IndicationsThe most common groups of patients for whom this measurement isperformed, are those with asthma or chronic airways disease. Recording thePEFR when the patient first presents provides a baseline for monitoringprogress and response to treatments. It will also be measured to monitor thepatient’s response to bronchodilator treatment and in some patients who arenot receiving bronchodilators in order to monitor variations throughout the 24hour period, as this is an important characteristic of asthma.Serial measurements of PEFR should be performed at home and at work ifthere is a potential problem of a work related exposure causing respiratorysymptoms.Measurements should be recorded four times a day as a single measurementprovides insufficient information as it is relevant only to the time of itsrecording. Using a peak flow chart enables visual trends to be noted.The first reading should be made when the patient first wakes, before anybronchodilators are taken. The other readings should be spread evenlythroughout the day and timed around bronchodilators if they are being taken.Bronchodilator responseThe PEFR response to bronchodilators is recorded by means of pre and postdrug administration measurements. For example, if the patient is receivingregular bronchodilators via nebulisers, readings should be taken beforestarting and then no more than 20 minutes after the nebulisation has finished.Two lines are then evident on the Peak Flow Chart.Patient TechniqueReliable readings are only obtained if the patient is carefully educated in thetechnique for using the peak flow meter.It is important that the patient understands that the measurement is effortdependent, i.e. the greater the effort, the more accurate the result.For those patients who are unable to perform the test due to poor technique,the following measures may be helpful: 1. like the procedure to the blowing out of a candle, i.e. a short, quick blow 2. ask the patient to demonstrate such a blow (without using a meter) 3. proceed then to asking the patient to blow through a disposable mouth piece 4. attach the mouthpiece to the meter and repeat.For young children, specially designed ‘windmills’ have been designed whichmay be attached to Mini-Wright meters. These windmills rotate when theindividual exhales under force.If the reading indicator still does not move: • check the fingers are not covering the indicator area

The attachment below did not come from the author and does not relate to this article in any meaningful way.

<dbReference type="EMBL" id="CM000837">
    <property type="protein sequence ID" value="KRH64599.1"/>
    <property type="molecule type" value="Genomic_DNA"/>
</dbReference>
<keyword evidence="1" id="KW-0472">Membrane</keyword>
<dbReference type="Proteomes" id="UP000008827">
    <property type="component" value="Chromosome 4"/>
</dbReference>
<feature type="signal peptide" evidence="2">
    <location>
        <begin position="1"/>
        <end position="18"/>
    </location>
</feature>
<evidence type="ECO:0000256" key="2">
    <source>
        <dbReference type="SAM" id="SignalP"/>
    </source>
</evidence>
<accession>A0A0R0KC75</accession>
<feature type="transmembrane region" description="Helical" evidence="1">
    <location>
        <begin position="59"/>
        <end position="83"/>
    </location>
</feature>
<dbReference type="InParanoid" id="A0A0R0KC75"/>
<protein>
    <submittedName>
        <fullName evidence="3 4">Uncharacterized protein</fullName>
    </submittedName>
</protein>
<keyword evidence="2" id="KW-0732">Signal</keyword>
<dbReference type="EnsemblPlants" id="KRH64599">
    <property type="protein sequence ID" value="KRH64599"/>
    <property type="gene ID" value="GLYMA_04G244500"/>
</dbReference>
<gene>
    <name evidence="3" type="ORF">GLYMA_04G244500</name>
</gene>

• check the meter is not dirty - wipe the indicator area, or wash the meter thoroughlyThe reading should be recorded as 0 if the patient is unable to perform thetest DUE TO THE SEVERITY OF DISEASE – REPORT IMMEDIATELY IFTHIS IS THE CASE!Serial Peak Flow Monitoring at HomeFor those patients admitted with asthma, continuation of PEFRmonitoring is strongly recommended following discharge. This enablespatients to monitor their progress at a time when they are especiallyvulnerable. Early signs of deterioration can be detected and action taken toprevent a significant exacerbation.Serial monitoring also enables the effectiveness of treatment to be monitored,with the aim of ensuring the patient remains within 80% of their predicted orbest readings.Peak Flow Diaries are available from the CNS Asthma/ COPD (blp 71-1273)for this purpose, and include instructions for the patient. Peak flow metersshould be ordered from Pharmacy if the patient does not have their ownmeter. Morning and evening readings only are sufficient for home monitoring.Current PEF meterThe adoption of the EN 13826 Standard is likely to cause the most issues withDoctors and Nurses responsible for the long-term care of patients withasthma.Three key areas need consideration: 1) The new patient, using a peak flow meter for the first time 2) The existing patient, who has already used a peak flow meter 3) The health professional, using PEF readings and Normal ValuesInfection controlMeters must be restricted to single patient use only (see single use medicaldevices policy), to prevent any risks of cross infection. All patients includingthose in isolation or with a suspected infection must have their own meter. Inareas where meters are shared, disposable mouthpieces should be used andparticular attention paid to cleaning the meter after use. The plastic metersshould be washed in hot water with detergent, rinsed or wiped with Clinelluniversal sanitizing wipes and dried thoroughly at least once a week. Patientsshould be cautioned not to inhale through the meter prior to performing thetest.When patients are known to be infectious, special high density filtermouthpieces should be used if the equipment is not for single patient use, i.e.in the Pulmonary Function Laboratory.